CPS avoided transparency, ignored reform for years

Here’s another article regarding the plight of another grossly mismanaged state agency, CPS. While reading this article, ask yourself…do the problems CPS is experiencing sound familiar?

From abc15.com:

PHOENIX – Maricopa County Attorney Bill Montgomery says he wants answers and hopes the completion of a Department of Public Safety investigation will lead to permanent reform and change for Child Protective Services.

“I want to go all the way down to the bottom of the cesspool that has been the source of CPS failure and find out what is going on,” said Montgomery.

Montgomery is hoping an administrative investigation will get to the source of what he calls a failing system at CPS.

The focus needs to be what’s going on with CPS from an administrative, personnel, and policy standpoint. The organizational culture and the management structure at CPS needs to be looked at because that may be the source of the true fault of the child welfare system from the beginning,” said Montgomery.

He hopes focusing on a system wide change will make sure CPS is doing what it is intended to do.

“Set up a system were there really is protection of children first and not the protection of status quo, or the protection of failed system,” said Montgomery.

A system Montgomery says has managed to avoid transparency and ignore reform for years.

“How do you have a government agency, that despite legislation telling them how they do their job, continue doing what they’ve been doing all along and are impervious to efforts of reform?” asked Montgomery.

This sounds very similiar to the situation at ASUPD: waste taxpayer money, have droves of employees quit, have a department unable to engage in police work…but ignore any efforts to try and change the situation within the agency.

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4 thoughts on “CPS avoided transparency, ignored reform for years

  1. RUkiddingMe says:

    The more the abuse the more galvanized the opposition. Police officers aren’t quitters, wimps, pushovers. Just like getting bad service at a business, first address it with the worker, then the manager, the owner, and so on. There are a lot of people in this food chain, its only beginning.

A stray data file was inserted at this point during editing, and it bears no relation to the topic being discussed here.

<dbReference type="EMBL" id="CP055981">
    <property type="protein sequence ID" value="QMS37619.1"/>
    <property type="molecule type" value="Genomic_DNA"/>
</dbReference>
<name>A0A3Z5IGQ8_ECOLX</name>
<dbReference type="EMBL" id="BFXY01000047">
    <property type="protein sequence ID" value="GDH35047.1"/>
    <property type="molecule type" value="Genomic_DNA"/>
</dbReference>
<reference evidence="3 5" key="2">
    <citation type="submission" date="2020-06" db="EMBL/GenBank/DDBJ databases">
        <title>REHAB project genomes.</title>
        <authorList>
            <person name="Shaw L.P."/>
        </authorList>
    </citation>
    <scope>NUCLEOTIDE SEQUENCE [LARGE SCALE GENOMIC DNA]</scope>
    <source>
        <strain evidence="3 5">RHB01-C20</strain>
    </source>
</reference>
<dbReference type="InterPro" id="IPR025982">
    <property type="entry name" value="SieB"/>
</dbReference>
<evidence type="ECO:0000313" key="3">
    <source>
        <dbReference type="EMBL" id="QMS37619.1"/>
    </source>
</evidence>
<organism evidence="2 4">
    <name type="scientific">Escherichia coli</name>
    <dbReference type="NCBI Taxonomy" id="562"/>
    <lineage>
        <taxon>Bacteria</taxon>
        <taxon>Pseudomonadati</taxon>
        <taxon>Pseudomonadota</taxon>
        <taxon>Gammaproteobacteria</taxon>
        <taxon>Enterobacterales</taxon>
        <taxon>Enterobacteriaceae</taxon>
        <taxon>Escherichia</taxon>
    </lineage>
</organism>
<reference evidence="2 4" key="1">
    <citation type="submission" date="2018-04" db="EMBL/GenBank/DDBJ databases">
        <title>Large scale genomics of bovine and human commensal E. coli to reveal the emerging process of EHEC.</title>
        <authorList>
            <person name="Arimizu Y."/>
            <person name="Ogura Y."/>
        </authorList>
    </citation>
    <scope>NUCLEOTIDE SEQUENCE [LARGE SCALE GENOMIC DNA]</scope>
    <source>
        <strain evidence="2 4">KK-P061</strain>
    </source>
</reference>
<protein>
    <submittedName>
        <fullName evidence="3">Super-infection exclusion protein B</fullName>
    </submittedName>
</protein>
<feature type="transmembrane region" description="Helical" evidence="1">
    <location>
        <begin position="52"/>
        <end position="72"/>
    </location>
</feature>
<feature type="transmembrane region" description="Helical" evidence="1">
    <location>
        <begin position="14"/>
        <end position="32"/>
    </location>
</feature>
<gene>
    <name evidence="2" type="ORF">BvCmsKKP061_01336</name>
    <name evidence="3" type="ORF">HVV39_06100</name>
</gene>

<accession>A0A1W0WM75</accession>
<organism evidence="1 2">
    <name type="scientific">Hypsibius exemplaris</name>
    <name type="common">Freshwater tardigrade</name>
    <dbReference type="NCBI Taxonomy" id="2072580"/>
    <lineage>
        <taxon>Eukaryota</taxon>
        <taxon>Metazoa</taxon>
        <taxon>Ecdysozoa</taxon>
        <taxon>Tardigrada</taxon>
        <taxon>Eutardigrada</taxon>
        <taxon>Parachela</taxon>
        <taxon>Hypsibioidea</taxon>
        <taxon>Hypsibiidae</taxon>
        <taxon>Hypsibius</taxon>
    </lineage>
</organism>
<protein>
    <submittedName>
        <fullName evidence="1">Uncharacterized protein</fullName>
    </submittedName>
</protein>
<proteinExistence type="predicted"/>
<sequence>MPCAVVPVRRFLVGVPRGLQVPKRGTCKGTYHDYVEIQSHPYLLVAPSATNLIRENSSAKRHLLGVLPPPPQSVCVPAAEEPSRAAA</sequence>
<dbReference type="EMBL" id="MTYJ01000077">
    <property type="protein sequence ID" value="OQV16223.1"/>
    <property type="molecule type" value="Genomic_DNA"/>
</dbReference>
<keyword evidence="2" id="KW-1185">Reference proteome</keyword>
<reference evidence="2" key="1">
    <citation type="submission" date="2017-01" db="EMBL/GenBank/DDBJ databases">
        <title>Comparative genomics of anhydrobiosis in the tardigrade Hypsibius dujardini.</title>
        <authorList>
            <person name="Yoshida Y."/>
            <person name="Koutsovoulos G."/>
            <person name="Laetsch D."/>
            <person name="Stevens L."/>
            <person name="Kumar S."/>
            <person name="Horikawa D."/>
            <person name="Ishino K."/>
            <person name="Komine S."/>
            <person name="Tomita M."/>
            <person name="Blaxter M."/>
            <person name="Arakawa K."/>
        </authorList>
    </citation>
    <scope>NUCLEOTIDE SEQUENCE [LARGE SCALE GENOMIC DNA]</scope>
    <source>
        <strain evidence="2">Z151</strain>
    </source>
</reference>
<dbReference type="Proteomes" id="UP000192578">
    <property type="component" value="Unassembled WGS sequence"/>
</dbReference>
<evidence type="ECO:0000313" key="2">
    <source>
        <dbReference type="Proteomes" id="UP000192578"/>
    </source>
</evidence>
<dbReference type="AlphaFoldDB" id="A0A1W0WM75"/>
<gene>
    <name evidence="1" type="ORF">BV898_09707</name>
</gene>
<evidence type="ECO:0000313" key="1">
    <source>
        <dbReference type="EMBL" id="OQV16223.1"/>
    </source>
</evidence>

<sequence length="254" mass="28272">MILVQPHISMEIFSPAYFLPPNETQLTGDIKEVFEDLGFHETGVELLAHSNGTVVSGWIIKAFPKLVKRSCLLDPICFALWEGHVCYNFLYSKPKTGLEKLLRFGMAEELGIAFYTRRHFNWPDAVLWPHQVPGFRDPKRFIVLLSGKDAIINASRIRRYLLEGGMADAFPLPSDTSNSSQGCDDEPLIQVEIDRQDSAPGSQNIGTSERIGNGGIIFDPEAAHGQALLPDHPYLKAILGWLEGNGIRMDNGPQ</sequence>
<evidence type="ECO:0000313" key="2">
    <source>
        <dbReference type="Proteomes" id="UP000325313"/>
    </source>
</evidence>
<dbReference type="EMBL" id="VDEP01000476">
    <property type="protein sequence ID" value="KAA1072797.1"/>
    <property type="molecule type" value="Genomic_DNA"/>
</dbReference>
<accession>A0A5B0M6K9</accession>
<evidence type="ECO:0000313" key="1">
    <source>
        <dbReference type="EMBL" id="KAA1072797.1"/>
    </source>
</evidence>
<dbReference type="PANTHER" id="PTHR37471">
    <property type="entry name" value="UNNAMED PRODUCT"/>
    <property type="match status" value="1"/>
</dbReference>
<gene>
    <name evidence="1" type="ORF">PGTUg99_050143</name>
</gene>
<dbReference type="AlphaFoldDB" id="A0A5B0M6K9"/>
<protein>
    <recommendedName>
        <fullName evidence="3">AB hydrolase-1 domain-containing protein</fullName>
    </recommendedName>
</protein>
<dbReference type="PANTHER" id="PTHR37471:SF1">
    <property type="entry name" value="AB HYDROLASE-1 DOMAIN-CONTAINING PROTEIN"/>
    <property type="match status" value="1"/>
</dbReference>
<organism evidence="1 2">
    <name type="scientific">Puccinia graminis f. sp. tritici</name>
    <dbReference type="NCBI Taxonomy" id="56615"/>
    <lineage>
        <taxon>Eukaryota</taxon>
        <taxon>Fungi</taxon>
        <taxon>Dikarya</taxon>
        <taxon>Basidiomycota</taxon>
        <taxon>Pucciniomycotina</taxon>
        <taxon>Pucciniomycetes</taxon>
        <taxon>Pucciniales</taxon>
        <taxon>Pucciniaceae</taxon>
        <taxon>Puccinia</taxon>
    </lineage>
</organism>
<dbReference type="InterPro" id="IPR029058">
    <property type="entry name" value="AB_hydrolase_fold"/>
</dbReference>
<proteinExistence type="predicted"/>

2. Supervisor Facepalm says:

    If…when the state, feds, or news comes in force to ASU looking for answers I hope I’m far away from Tempe when it happens. It will be months of meetings, paperwork shuffling, and hassle. Saying something here or there may help, but more often than not you can only shake your head.

  3. DL500unit says:

    If you stop funding a critical agency and gut the staffing while demand remains high you are going to run into a lot of problems. ASUPD internal negative leadership gutted our staffing and convinces their bosses to believe there’s no problem, that the issues are manageable, that they have a plan.

    The reason these problems are here are because they never managed problems or had a plan! You really think that’s going to change now with their just get more bodies approach? How about looking at retention, reducing negative leadership, and supporting the tier of people leaving so they don’t leave? The chief complaint has always been leadership.

    When people realize that won’t change they start looking at other aspects of the organization, lack of step increases, lack of opportunity for advancement, specialty positions, and the list goes on. Would all the other details come to the forefront if leadership wasn’t such a burning issue? Probably not as often as they do.

  4. Captain Obvious says:

    The only reason we’re hearing anything about this is because it is so blatantly negligent, a complete disaster, and children are involved.

    Again…our department has played the undermanned, under prepared pray nothing happens game forever, so unless something slips past the giant crime bubble maintained by the surrounding police agencies nothing but visionary leaders will identify the problem people and positively change the department for the majority of officers.

    Apparently there’s no incentive for them, it’s acceptable to lose employees like loose change year after year, to be in a constant state of hire spending hundreds of thousands of tax payer dollars training officers for other agencies. Why should an officer recruit choose ASUPD first? Why not everyone else first? We’ll always be hiring here, no rush.

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